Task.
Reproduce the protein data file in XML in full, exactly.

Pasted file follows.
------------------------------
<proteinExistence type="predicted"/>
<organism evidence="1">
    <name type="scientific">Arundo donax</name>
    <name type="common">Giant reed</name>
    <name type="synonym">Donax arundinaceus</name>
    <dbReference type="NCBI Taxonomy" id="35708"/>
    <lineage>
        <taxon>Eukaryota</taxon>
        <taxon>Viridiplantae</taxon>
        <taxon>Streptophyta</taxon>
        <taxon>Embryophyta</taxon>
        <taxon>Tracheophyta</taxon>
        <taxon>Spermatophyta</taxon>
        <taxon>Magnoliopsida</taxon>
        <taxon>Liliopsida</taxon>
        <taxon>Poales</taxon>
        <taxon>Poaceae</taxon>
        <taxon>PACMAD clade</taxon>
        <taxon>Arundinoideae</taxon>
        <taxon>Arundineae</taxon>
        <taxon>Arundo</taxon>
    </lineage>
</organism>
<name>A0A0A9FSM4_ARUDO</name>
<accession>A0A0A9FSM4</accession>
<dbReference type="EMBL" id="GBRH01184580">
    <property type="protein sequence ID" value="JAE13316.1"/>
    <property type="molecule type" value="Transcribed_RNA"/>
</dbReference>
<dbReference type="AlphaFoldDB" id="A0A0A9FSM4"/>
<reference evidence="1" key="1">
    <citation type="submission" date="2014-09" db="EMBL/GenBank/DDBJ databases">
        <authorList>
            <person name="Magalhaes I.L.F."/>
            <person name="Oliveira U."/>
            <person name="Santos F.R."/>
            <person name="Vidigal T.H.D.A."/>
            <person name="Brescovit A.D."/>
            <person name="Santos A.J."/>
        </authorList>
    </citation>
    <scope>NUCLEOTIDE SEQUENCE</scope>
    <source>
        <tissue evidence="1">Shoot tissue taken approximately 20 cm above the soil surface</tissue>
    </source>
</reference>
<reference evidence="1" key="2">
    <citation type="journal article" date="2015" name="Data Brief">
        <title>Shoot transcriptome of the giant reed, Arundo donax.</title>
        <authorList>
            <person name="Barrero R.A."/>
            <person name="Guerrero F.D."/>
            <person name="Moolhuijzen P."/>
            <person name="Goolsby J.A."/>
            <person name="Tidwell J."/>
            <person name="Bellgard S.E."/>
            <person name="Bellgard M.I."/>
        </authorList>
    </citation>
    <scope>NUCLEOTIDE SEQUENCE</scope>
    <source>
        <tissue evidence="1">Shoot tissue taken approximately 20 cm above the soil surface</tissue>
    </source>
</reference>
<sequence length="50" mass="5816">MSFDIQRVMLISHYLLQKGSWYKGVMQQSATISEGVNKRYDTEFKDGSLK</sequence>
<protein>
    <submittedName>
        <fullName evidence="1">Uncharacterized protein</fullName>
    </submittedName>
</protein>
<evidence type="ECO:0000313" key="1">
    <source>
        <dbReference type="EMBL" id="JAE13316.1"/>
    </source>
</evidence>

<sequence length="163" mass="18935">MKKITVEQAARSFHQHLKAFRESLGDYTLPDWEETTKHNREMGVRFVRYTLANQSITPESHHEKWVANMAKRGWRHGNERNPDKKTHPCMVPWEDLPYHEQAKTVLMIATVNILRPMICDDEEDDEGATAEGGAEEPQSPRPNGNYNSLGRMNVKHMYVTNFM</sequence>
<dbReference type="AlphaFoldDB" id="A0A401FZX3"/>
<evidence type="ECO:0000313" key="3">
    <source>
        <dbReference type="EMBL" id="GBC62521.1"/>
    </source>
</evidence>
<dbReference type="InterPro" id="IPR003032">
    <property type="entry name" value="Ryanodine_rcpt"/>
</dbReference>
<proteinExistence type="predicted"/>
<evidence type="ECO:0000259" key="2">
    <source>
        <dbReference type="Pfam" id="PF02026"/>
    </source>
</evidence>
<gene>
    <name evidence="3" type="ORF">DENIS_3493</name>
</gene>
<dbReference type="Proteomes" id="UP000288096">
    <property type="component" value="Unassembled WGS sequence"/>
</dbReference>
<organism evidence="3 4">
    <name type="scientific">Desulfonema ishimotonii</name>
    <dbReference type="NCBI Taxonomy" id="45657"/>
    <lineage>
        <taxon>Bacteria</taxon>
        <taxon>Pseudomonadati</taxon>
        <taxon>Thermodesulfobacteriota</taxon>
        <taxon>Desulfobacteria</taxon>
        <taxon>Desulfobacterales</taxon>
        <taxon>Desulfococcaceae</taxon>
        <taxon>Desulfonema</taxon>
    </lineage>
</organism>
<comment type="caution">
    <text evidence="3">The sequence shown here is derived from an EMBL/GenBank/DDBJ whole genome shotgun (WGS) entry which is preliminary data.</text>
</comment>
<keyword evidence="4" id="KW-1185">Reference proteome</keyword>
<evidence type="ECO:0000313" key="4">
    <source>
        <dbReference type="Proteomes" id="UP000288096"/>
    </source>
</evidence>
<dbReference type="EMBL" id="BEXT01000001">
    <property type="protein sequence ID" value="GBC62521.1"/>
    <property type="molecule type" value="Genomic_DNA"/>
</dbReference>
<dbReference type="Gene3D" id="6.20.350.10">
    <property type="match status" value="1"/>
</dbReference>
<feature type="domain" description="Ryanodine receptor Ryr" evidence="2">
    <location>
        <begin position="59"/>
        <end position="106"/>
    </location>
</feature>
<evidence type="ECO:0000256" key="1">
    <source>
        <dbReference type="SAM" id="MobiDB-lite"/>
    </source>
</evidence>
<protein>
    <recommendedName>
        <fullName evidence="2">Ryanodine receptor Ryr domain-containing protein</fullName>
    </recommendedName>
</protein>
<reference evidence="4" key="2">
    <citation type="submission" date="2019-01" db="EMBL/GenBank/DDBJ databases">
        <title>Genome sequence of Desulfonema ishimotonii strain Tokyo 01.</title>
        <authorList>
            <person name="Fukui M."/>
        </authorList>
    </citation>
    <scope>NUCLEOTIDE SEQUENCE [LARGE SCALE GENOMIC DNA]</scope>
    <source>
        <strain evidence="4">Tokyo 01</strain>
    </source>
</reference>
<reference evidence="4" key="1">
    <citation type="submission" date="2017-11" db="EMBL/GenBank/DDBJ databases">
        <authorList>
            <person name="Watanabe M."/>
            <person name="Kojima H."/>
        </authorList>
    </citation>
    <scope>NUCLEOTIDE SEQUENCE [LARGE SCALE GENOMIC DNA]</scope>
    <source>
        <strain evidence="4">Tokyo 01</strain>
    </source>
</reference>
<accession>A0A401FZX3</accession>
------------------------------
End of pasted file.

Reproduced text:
<proteinExistence type="predicted"/>
<organism evidence="1">
    <name type="scientific">Arundo donax</name>
    <name type="common">Giant reed</name>
    <name type="synonym">Donax arundinaceus</name>
    <dbReference type="NCBI Taxonomy" id="35708"/>
    <lineage>
        <taxon>Eukaryota</taxon>
        <taxon>Viridiplantae</taxon>
        <taxon>Streptophyta</taxon>
        <taxon>Embryophyta</taxon>
        <taxon>Tracheophyta</taxon>
        <taxon>Spermatophyta</taxon>
        <taxon>Magnoliopsida</taxon>
        <taxon>Liliopsida</taxon>
        <taxon>Poales</taxon>
        <taxon>Poaceae</taxon>
        <taxon>PACMAD clade</taxon>
        <taxon>Arundinoideae</taxon>
        <taxon>Arundineae</taxon>
        <taxon>Arundo</taxon>
    </lineage>
</organism>
<name>A0A0A9FSM4_ARUDO</name>
<accession>A0A0A9FSM4</accession>
<dbReference type="EMBL" id="GBRH01184580">
    <property type="protein sequence ID" value="JAE13316.1"/>
    <property type="molecule type" value="Transcribed_RNA"/>
</dbReference>
<dbReference type="AlphaFoldDB" id="A0A0A9FSM4"/>
<reference evidence="1" key="1">
    <citation type="submission" date="2014-09" db="EMBL/GenBank/DDBJ databases">
        <authorList>
            <person name="Magalhaes I.L.F."/>
            <person name="Oliveira U."/>
            <person name="Santos F.R."/>
            <person name="Vidigal T.H.D.A."/>
            <person name="Brescovit A.D."/>
            <person name="Santos A.J."/>
        </authorList>
    </citation>
    <scope>NUCLEOTIDE SEQUENCE</scope>
    <source>
        <tissue evidence="1">Shoot tissue taken approximately 20 cm above the soil surface</tissue>
    </source>
</reference>
<reference evidence="1" key="2">
    <citation type="journal article" date="2015" name="Data Brief">
        <title>Shoot transcriptome of the giant reed, Arundo donax.</title>
        <authorList>
            <person name="Barrero R.A."/>
            <person name="Guerrero F.D."/>
            <person name="Moolhuijzen P."/>
            <person name="Goolsby J.A."/>
            <person name="Tidwell J."/>
            <person name="Bellgard S.E."/>
            <person name="Bellgard M.I."/>
        </authorList>
    </citation>
    <scope>NUCLEOTIDE SEQUENCE</scope>
    <source>
        <tissue evidence="1">Shoot tissue taken approximately 20 cm above the soil surface</tissue>
    </source>
</reference>
<sequence length="50" mass="5816">MSFDIQRVMLISHYLLQKGSWYKGVMQQSATISEGVNKRYDTEFKDGSLK</sequence>
<protein>
    <submittedName>
        <fullName evidence="1">Uncharacterized protein</fullName>
    </submittedName>
</protein>
<evidence type="ECO:0000313" key="1">
    <source>
        <dbReference type="EMBL" id="JAE13316.1"/>
    </source>
</evidence>

<sequence length="163" mass="18935">MKKITVEQAARSFHQHLKAFRESLGDYTLPDWEETTKHNREMGVRFVRYTLANQSITPESHHEKWVANMAKRGWRHGNERNPDKKTHPCMVPWEDLPYHEQAKTVLMIATVNILRPMICDDEEDDEGATAEGGAEEPQSPRPNGNYNSLGRMNVKHMYVTNFM</sequence>
<dbReference type="AlphaFoldDB" id="A0A401FZX3"/>
<evidence type="ECO:0000313" key="3">
    <source>
        <dbReference type="EMBL" id="GBC62521.1"/>
    </source>
</evidence>
<dbReference type="InterPro" id="IPR003032">
    <property type="entry name" value="Ryanodine_rcpt"/>
</dbReference>
<proteinExistence type="predicted"/>
<evidence type="ECO:0000259" key="2">
    <source>
        <dbReference type="Pfam" id="PF02026"/>
    </source>
</evidence>
<gene>
    <name evidence="3" type="ORF">DENIS_3493</name>
</gene>
<dbReference type="Proteomes" id="UP000288096">
    <property type="component" value="Unassembled WGS sequence"/>
</dbReference>
<organism evidence="3 4">
    <name type="scientific">Desulfonema ishimotonii</name>
    <dbReference type="NCBI Taxonomy" id="45657"/>
    <lineage>
        <taxon>Bacteria</taxon>
        <taxon>Pseudomonadati</taxon>
        <taxon>Thermodesulfobacteriota</taxon>
        <taxon>Desulfobacteria</taxon>
        <taxon>Desulfobacterales</taxon>
        <taxon>Desulfococcaceae</taxon>
        <taxon>Desulfonema</taxon>
    </lineage>
</organism>
<comment type="caution">
    <text evidence="3">The sequence shown here is derived from an EMBL/GenBank/DDBJ whole genome shotgun (WGS) entry which is preliminary data.</text>
</comment>
<keyword evidence="4" id="KW-1185">Reference proteome</keyword>
<evidence type="ECO:0000313" key="4">
    <source>
        <dbReference type="Proteomes" id="UP000288096"/>
    </source>
</evidence>
<dbReference type="EMBL" id="BEXT01000001">
    <property type="protein sequence ID" value="GBC62521.1"/>
    <property type="molecule type" value="Genomic_DNA"/>
</dbReference>
<dbReference type="Gene3D" id="6.20.350.10">
    <property type="match status" value="1"/>
</dbReference>
<feature type="domain" description="Ryanodine receptor Ryr" evidence="2">
    <location>
        <begin position="59"/>
        <end position="106"/>
    </location>
</feature>
<evidence type="ECO:0000256" key="1">
    <source>
        <dbReference type="SAM" id="MobiDB-lite"/>
    </source>
</evidence>
<protein>
    <recommendedName>
        <fullName evidence="2">Ryanodine receptor Ryr domain-containing protein</fullName>
    </recommendedName>
</protein>
<reference evidence="4" key="2">
    <citation type="submission" date="2019-01" db="EMBL/GenBank/DDBJ databases">
        <title>Genome sequence of Desulfonema ishimotonii strain Tokyo 01.</title>
        <authorList>
            <person name="Fukui M."/>
        </authorList>
    </citation>
    <scope>NUCLEOTIDE SEQUENCE [LARGE SCALE GENOMIC DNA]</scope>
    <source>
        <strain evidence="4">Tokyo 01</strain>
    </source>
</reference>
<reference evidence="4" key="1">
    <citation type="submission" date="2017-11" db="EMBL/GenBank/DDBJ databases">
        <authorList>
            <person name="Watanabe M."/>
            <person name="Kojima H."/>
        </authorList>
    </citation>
    <scope>NUCLEOTIDE SEQUENCE [LARGE SCALE GENOMIC DNA]</scope>
    <source>
        <strain evidence="4">Tokyo 01</strain>
    </source>
</reference>
<accession>A0A401FZX3</accession>